Business Standard

In the old tale of Kabuliwala, there is a South Asia trade mystery

India's business with its neighbourhood is stagnant though it offers better terms than China

In the old tale of Kabuliwala, there is a South Asia trade mystery

Sachin P Mampatta Mumbai

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India’s trade within South Asia, the region between Kabul and Chittagong broadly, is said to have been close to 19 per cent in 1948, finding a place in literature such as Rabindranath Tagore’s Kabuliwala who travels to Calcutta from Afghanistan to sell dry fruits. An Asian Development Bank study found that the share dropped to single-digit levels just 20 years later.

A Business Standard analysis of 2022-23 data shows that India’s post-pandemic trade with its South Asian neighbours has fallen to under 3 per cent: that is the lowest in some ten years. The analysis considered data for Afghanistan, Bangladesh, Bhutan, Maldives, Nepal, Pakistan and Sri Lanka as per the standard government classification. Trade within the region was weak for years, made worse by the pandemic and the economic crisis in countries including Sri Lanka and Pakistan .

India’s global trade has increased 39 per cent since 2019, while South Asia is up 11 per cent, shows government trade data as of February 2023. The analysis considered similar periods for previous financial years as well. Exports to South Asia have grown nine per cent compared to a 25 per cent rise in imports since 2018-19.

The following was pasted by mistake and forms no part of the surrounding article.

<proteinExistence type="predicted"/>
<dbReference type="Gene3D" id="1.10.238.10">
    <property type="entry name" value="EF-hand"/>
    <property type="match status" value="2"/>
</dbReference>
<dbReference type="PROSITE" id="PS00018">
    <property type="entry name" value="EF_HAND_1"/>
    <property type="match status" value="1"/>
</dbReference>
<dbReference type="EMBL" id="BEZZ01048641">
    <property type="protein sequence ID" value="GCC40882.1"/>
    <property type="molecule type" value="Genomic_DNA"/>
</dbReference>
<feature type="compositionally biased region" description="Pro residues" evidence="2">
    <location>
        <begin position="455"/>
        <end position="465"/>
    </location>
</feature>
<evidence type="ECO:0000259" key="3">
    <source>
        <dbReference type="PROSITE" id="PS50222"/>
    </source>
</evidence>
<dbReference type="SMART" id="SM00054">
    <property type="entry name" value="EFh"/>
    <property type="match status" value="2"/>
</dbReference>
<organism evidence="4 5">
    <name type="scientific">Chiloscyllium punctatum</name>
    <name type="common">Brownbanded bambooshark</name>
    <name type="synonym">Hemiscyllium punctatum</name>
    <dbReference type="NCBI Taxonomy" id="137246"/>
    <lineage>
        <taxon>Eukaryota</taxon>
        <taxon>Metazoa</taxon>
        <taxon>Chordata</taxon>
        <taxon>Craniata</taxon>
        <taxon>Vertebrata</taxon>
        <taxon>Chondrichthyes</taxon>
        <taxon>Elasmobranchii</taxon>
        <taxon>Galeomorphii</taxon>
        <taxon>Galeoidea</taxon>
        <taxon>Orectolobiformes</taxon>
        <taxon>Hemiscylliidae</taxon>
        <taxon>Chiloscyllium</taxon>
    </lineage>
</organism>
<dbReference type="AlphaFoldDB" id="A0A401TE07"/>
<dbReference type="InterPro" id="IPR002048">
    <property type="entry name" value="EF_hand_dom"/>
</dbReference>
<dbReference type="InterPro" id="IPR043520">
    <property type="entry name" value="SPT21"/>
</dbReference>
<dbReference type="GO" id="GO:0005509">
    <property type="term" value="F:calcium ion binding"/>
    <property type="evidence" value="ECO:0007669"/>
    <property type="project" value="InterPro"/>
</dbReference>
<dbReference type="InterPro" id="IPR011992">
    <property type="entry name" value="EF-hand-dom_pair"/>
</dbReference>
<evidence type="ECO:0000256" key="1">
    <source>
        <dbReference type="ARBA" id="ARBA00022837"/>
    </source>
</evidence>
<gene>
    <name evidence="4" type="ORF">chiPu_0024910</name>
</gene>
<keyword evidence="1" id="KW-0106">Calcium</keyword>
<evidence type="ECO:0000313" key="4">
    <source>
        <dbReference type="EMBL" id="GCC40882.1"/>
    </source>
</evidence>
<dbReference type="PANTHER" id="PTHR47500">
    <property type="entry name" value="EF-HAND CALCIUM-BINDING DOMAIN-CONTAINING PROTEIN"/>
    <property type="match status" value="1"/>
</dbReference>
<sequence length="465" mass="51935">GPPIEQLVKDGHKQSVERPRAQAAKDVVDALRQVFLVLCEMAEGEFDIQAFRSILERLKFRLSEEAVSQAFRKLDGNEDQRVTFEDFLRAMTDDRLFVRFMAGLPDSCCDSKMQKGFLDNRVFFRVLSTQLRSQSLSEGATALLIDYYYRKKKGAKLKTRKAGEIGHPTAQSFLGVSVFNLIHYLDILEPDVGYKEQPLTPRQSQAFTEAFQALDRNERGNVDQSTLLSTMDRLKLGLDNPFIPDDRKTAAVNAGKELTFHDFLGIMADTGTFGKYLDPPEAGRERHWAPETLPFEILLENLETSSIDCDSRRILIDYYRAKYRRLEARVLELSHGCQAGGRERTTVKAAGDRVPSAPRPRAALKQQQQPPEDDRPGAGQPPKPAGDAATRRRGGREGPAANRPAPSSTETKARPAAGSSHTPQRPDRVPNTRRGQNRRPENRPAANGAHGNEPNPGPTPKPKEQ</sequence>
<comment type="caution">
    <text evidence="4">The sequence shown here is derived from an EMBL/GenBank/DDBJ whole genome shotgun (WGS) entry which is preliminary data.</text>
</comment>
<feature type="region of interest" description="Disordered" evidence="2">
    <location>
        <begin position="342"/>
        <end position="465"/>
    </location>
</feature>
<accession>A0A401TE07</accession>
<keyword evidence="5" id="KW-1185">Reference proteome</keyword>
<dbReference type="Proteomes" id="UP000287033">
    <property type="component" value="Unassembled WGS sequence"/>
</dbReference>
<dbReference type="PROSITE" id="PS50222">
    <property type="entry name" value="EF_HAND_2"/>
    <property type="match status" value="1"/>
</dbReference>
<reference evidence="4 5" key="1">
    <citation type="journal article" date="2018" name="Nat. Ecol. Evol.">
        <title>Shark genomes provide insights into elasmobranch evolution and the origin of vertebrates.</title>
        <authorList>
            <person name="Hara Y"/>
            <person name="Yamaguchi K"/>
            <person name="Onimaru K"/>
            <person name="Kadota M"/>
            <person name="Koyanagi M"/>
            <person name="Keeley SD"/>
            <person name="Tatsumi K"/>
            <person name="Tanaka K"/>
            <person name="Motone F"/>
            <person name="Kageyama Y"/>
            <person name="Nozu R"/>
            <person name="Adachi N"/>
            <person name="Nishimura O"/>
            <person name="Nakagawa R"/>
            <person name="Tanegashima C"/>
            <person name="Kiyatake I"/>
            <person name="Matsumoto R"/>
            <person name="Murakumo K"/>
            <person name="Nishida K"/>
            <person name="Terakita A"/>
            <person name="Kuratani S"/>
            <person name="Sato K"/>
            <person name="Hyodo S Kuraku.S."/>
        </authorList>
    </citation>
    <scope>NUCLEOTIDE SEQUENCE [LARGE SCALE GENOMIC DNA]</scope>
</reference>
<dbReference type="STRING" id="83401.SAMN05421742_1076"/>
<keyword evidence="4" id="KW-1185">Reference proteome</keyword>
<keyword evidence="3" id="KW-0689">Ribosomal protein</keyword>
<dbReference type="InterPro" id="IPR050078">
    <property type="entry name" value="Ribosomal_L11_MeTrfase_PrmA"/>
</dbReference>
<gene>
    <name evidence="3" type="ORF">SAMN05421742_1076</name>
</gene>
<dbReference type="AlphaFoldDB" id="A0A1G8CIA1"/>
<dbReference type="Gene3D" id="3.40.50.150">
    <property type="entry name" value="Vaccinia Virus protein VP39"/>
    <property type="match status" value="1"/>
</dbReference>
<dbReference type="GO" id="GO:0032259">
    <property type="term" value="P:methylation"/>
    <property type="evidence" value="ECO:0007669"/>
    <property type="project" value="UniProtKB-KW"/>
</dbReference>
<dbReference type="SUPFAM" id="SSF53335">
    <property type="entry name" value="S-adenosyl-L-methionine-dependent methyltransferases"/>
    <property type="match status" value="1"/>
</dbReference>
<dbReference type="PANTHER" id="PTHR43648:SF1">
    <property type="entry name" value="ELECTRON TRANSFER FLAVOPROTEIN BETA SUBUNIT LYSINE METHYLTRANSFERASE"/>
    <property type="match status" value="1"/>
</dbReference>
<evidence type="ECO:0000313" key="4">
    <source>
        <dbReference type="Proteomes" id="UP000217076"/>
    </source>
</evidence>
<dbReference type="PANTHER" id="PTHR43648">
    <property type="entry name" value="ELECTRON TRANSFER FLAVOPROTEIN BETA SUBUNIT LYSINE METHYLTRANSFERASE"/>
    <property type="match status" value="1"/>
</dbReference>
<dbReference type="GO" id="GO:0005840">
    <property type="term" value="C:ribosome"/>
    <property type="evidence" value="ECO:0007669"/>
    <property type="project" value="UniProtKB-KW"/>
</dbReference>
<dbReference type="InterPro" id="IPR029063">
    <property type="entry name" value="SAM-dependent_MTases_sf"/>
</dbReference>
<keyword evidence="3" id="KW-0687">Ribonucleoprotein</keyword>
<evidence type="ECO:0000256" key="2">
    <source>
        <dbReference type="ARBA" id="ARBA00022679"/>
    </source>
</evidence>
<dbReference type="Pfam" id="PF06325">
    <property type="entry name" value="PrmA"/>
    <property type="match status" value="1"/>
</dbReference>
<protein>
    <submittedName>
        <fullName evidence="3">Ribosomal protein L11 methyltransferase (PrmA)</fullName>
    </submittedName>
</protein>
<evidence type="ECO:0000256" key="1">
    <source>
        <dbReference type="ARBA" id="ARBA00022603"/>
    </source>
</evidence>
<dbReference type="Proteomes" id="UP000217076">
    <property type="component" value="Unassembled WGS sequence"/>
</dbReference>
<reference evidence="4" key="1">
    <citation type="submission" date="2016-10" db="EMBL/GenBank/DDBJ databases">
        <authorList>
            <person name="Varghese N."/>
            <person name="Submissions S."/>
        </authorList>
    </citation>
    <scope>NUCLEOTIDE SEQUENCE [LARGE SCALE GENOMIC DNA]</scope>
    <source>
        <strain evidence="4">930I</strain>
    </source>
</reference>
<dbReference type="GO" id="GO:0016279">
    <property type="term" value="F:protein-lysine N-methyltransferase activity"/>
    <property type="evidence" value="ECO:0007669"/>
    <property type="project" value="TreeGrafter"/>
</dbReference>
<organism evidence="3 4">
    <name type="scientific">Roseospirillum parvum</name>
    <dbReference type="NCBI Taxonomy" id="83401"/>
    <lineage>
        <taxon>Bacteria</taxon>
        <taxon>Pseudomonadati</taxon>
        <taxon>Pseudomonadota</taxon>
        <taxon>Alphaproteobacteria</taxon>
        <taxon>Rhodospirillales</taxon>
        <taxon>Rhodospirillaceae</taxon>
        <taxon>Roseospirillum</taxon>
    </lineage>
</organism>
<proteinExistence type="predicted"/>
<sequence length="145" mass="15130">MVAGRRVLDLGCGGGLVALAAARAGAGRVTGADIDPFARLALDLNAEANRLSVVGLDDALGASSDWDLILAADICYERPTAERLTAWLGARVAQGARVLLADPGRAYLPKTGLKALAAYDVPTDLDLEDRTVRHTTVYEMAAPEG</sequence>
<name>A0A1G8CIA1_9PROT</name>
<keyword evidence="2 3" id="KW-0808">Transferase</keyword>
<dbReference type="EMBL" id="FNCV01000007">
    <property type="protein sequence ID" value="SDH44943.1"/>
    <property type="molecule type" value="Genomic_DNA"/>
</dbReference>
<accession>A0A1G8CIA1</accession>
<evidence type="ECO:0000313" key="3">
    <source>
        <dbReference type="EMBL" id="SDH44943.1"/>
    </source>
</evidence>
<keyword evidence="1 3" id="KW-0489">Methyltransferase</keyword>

China had a larger role than India in trading with South Asian countries even before the pandemic, shows data from the World Bank. China exported goods worth $40 billion to South Asia in 2019 compared to India’s $22.6 billion. China’s overall trade with the seven South Asian countries is 65 per cent higher than India.

China’s dominance comes despite the lower tariff barriers that India offers South Asian countries. The weighted average of tariffs for South Asian countries was under one per cent in the case of India, compared to around 3 per cent for China. China’s tariffs are higher for South Asia than the world at large, while India charges significantly less for the region.
Para-tariffs (border charges and fees), cumbersome rules, poor infrastructure, and logistics are hindering trade in South Asia, according to a study by the Brookings Institution think tank. India is working on improving logistics through plans for waterways all the way to Thailand.

Research has shown that South Asian trade could be nearly three times higher and benefit India. Better connectivity in the region can help the country’s northeast states and improve its links with East Asia. And bring more Kabuliwalas.

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First Published: Apr 14 2023 | 11:49 AM IST

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